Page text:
Posted by: Ghubar Shabih | Apr 16 2015 22:06 utc | 21

consider also that USA, France, S.A. and others have to keep the terrorists in the cauldrons of Syria, Iraq and Yemen, and out of S.A., Turkey, Jordan, etc. Thus, S.A. can pay and direct these terrorists away from their internal politics, and prevent the terrorists from Isilstanning Riyadh

Posted by: DamascusFalling | Apr 16 2015 22:09 utc | 22


I didn't say that Mike, Hezbollah tried to overthrow the Lebanese Govt and failed, the Lebanese Army did oppose them but I think that other Lebanese Militias were the deciding factor in their defeat.

Posted by: Wayoutwest | Apr 16 2015 23:37 utc | 23


Thanks for the link. The Saker actually reposted the link from

Reading this and the 2003 article by the 'retired' CIA official linked to by Mike Whitney at taken together with the other noises made in the MSM lately - the attempted link of Saudi Arabia rather than Israel to 9/11, for instance - makes me think that the Saudi royals have actually been sucker-punched by the US/Israel on this war ... or maybe that the US/KSA have both been sucker-punched by Israel on this war. How many people do you think are sharpening their knives, dreaming of oil-fields all over the GCC, in the event that the brutal royals there are overthrown?

Posted by: jfl | Apr 17 2015 2:43 utc | 24

@22 There isn't one reason for state actors to move, and any move against the Saud clan would attract hot heads who can provide early strength to any movement. Europe jumped on board with the Syrian operation to get rid of their hothead Muslims.

*When I say "hotheads," I'm referring to the ilk who are in it for the pure violence as opposed to a political goal. In the U.S., they become cops.

Posted by: NotTimothyGeithner | Apr 17 2015 2:49 utc | 25

@25 yup - the west wanted to draw the islamic radicals out of their land and into Syria.. a confluence of strategic interests, kind of like what the Iraq war was supposed to be.

Houthis in Yemen are a monkey wrench for the axis of empire, hence the almost universal assault

Posted by: DamascusFalling | Apr 17 2015 3:09 utc | 26

@16. That's the Saudi policy, but what is the US policy toward KSA?

If (*IF*) the US is interested in changing the map of the ME, it is entirely possible that KSA has overstayed its welcome alongside the US in the pinnacle of global power.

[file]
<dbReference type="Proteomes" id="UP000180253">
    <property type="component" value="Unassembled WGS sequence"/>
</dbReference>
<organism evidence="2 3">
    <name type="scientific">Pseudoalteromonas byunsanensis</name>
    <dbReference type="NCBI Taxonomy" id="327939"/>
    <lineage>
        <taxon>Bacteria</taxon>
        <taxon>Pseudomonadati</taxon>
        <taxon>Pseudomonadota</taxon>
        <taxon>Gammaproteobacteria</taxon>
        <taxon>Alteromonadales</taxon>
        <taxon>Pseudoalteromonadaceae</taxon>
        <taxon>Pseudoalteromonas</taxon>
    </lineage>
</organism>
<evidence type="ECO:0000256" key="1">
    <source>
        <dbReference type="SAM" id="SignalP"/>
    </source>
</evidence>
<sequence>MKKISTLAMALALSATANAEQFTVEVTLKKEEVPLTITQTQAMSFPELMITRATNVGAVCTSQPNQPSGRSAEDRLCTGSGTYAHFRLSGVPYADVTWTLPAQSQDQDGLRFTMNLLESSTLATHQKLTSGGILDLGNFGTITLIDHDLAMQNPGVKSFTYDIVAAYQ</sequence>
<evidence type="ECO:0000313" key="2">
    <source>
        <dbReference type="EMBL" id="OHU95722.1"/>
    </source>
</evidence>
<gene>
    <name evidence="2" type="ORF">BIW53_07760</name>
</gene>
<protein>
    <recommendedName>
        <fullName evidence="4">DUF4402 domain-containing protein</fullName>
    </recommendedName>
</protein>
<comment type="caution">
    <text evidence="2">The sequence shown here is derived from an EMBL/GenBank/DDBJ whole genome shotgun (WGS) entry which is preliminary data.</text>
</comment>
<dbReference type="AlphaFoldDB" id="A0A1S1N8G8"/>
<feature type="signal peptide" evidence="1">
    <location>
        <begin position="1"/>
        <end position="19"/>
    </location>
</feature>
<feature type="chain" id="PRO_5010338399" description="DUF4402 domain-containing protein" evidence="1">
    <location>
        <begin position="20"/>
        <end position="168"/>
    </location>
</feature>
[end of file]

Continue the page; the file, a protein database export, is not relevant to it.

Posted by: yellowsnapdragon | Apr 17 2015 3:29 utc | 27

KSA has NOT overstayed its welcome, yellowsnap. They are an essential part of "keeping the world safe for war". KSA provides the terrorists for US and Israel to frighten their populations with, and to fight. Both US and Israel MUST have enemies. Once I was naïve enough to think with the collapse of the USSR there would be a peace 'dividend'. Only to have the US govt put forth a policy of "we must be able to fight two wars on two continents". That's the moment I remembered Ike's warning. It's gotten worse since. That's why Congress supports any and all wars - we live in a economy dominated by the MIC, with, of course, support from Wall Street who profits from the MIC. Politics is only about money, despite all the diversionary tactics to make us think otherwise. So, yes, politics is an ongoing criminal enterprise.

Posted by: okie farmer | Apr 17 2015 6:40 utc | 28

Great discussion as usual here.

The Houthis were and are explicitly about using their military power to bring shared governance to a country that they don't want to govern by themselves. The opposite of chaos. Reminds me of Hezbollah's explicitly multi-faith approach to Lebanon governance. Again, common sense and the opposite of chaos. The last reminder is of Somalia, where Islamic Courts (if I remember their name correctly) brought an end to the civil war but too much sovereignty for the US to stand. So the US gave Somalia a return of warring mini-states and chaos. It won't be able to destroy the sovereignty that the Houthis have brought to Sanaa and the mountais of northern Yemen. Aden on the other hand, welcome to chaos. We all knew this is how the US neocon empire operates, but what an exposure of the brutally neocon UN.

Posted by: fairleft | Apr 17 2015 6:43 utc | 29

Grayson on Money & Politics: "If We Do Nothing, We Can Kiss This Country Goodbye. Well, Pucker Up"

Posted by: okie farmer | Apr 17 2015 6:49 utc | 30

But why then endorse and support it and the all the suffering it creates?
Posted by b on April 16, 2015 at 03:44 AM

My guess is that the people responsible for this (typically cowardly, bloodthirsty and destructive) act of unprovoked slaughter and vandalism i.e. USrael, EU and assorted pimps and vassals, know it's only a matter of time until it becomes clear to all and sundry that the Iran N-deal was designed to fail.
Yemen will provide an opportunity for the MSM to talk about something other than the failure of the non-negotiations. The Yankees have all but promised themselves that they'll bomb-bomb Iran if it doesn't capitulate. And the cowardly Yankees, and the cowardly Israelis won't dare attack Iran - unless they suddenly decide that suicide bombing isn't such a bad idea after all.

Posted by: Hoarsewhisperer | Apr 17 2015 6:50 utc | 31